He should of course have been an anonymous figure on Bethnal Green under cards until at least next summer but his headliner status and heavy frame make him a target as soft as his mid-section for the cynical tabloids.
Finding suitable opponents, who will withstand the glare of the limelight on their spare tyres is proving difficult and may yet force Audley's team into a quantum leap in class to try and make the kind of impression his expensive contracts must be demanding. The Mark Potter's and Keith Long's of the game will be itching to be the first to expose the badly kept secret of Audley's crystal chin and lack of knockout power.
Call me gutless, but I can't pick what happens next but his presence does at least raise the profile of the sport, famously or infamously? The next year will offer many clues.
Danny Williams - Heavyweight British & Commonwealth Champion
The heavy punching Londoner has debuted stateside, and could be on the cusp of finally delivering on his undoubted promise, the acidic fitness regime of Jim McDonnell has certainly added focus and self belief to Williams' armoury.
Williams career, like many, is about momentum, and with friends in high places, Don King signed up the British Champion on his last visit to the UK, 2002 could yet see the previously anonymous Williams thrust into title fights as mediocre champions and contenders look for time marking fights.
As a ringside witness to his demolition of Kiwi lump Kali Meehan, I can testify to the equalising power of his over hand right, but the trouble plodding Mark Potter caused him is as difficult to vanquish.
Elsewhere, John McDermott continues his steady progress, the youngster is still prevailing against domestic journeyman but could be ready for a British title shot by the end of the year - his physique could be best described as 'expansive' but with a little more aggression in his work he has possibilities, though the lack of knockout power will limit his horizons.
The loss of Danny Williams to Don King must have cut deep for Frank Warren, who had hoped to match him with fading former champion Tim Witherspoon for a WBU bauble, however he was swift to snap up Matthew Ellis and we can expect to start seeing him in meaningful, allegedly, fights this year.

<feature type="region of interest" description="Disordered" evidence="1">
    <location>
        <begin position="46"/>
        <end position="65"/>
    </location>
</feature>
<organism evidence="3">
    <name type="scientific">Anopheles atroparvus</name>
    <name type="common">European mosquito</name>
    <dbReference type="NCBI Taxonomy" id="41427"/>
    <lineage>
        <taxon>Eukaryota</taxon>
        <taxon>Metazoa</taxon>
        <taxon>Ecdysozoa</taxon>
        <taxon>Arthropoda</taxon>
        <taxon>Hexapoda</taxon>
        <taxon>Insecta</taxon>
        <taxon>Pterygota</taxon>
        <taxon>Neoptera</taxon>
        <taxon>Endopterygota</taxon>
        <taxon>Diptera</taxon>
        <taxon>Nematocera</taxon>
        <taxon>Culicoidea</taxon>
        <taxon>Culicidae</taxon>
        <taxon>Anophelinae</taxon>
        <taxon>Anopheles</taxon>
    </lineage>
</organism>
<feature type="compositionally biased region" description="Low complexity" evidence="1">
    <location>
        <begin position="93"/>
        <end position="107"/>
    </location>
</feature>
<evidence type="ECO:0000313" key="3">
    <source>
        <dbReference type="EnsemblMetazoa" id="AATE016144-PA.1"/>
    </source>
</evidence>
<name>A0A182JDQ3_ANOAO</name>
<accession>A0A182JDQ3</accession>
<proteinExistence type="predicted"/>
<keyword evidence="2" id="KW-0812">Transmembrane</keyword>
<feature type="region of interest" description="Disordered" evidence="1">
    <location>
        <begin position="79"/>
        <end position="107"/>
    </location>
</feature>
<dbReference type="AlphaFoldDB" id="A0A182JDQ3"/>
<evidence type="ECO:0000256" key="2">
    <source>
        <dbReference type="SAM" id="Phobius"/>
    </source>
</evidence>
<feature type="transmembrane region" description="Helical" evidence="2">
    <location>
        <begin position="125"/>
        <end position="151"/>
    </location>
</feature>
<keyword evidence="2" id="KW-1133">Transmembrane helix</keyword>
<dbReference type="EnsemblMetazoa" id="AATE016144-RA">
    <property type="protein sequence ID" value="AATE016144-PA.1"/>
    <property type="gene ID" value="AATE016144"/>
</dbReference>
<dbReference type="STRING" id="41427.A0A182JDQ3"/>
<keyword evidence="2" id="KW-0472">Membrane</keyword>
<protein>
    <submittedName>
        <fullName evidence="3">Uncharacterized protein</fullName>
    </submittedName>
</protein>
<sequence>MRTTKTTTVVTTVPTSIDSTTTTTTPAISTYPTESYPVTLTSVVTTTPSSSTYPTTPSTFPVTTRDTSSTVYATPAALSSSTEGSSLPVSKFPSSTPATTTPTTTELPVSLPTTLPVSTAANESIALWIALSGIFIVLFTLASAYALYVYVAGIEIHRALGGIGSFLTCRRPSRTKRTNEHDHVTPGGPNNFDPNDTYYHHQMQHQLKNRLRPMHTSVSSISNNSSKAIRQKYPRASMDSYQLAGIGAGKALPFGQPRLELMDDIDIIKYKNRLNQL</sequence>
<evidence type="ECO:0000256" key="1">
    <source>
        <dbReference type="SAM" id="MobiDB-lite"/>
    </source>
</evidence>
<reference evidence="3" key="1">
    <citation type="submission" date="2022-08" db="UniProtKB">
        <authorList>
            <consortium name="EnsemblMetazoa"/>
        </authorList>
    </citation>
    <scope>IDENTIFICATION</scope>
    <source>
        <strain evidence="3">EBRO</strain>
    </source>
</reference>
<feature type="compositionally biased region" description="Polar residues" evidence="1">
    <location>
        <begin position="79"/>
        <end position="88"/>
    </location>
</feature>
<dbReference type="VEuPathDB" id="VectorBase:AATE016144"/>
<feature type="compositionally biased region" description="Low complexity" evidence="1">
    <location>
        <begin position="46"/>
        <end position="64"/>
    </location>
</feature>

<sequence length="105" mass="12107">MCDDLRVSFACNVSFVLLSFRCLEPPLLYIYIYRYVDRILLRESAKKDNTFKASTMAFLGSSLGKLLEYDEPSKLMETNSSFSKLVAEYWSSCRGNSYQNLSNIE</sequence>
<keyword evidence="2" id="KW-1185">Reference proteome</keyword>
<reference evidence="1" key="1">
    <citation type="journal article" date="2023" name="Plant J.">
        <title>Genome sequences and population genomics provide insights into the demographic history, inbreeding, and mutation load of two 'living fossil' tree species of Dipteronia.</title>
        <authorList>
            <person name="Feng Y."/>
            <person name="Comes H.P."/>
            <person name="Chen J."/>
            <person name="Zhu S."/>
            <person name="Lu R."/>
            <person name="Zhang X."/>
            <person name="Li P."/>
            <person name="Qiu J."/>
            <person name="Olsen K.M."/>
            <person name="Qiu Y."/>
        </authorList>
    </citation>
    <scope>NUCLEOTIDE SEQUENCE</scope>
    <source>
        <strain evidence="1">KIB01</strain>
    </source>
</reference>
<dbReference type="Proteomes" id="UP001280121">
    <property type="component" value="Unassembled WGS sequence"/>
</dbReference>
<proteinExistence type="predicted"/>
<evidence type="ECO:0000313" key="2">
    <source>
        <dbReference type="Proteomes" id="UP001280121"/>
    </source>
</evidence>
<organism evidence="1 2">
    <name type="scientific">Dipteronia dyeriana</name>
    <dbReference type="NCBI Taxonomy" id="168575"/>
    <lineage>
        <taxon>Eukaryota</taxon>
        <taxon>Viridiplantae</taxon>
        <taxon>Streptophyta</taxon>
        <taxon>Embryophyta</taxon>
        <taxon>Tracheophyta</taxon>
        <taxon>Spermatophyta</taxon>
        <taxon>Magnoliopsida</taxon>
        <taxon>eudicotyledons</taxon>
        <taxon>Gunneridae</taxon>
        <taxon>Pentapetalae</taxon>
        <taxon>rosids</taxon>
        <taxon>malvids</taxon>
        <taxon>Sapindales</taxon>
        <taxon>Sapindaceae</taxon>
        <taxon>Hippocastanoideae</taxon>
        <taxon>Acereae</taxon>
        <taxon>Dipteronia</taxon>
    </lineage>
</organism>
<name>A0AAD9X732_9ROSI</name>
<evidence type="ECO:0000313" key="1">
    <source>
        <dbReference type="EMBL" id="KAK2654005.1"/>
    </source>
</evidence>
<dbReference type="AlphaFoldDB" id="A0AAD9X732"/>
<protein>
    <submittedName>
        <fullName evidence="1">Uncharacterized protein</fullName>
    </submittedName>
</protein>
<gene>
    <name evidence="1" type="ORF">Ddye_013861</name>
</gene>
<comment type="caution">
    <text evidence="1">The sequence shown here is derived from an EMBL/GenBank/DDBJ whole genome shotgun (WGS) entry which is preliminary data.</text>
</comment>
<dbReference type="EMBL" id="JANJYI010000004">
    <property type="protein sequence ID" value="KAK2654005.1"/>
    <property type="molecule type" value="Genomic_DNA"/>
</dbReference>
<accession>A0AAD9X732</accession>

To conclude, I hope you enjoyed Lewis while you had him - we waited a hundred years for an undisputed champion, since Ruby Bob Fitzsimmons was plying his trade - and we could wait as along again.
In the division that nobody wants, Britain fails to cherish the champion not even this sleepy weight class wants, Johnny Nelson, who at 34 and with 15 years pro experience is not a name for the future, and a recently won WBU Heavyweight crown, he subsequently abdicated, did little to add to his status.
With the prospect of a semi-lucrative rematch with British rival Carl Thompson evaporating with Thompson's defeat to American slugger Ezra Sellars - Nelson will continue to trawl the bargain basement of the 190lb division to add to his long reign as WBO Champion.
Of course the lack of unification fights is not the sole responsibility of the Winconbank fighter, this less than glamorous division offers little reward for such dangerous fights - and the chances of securing dates with 'named' fighters like James Toney and Michael Nunn at places like Derby are roughly comparable with Toney ever making middleweight again.
The charismatic Steve Spartacus, well he wears gladiator garb during his ring walk at least, will be knocking on Commonwealth champion Bruce Scott's door by the year end, the usual diet of Rob Stephenson's and Michael Pinnock's so far, but he has some management weight behind him now, so who knows.
The Light Heavyweights
Clinton Woods - Light Heavyweight WBC Mandatory Challenger
Clinton Who? That remains the likeable Yorkshireman's biggest problem, particularly stateside - Woods has been in the top ten of the 175lb division for the best part of two years, but has suffered from the withdrawal of a string of potential opponents that would deliver the kind of world renown he needs. Michael Nunn renegade seemingly on a monthly basis, before subsequently eaten himself into the Cruiserweight division.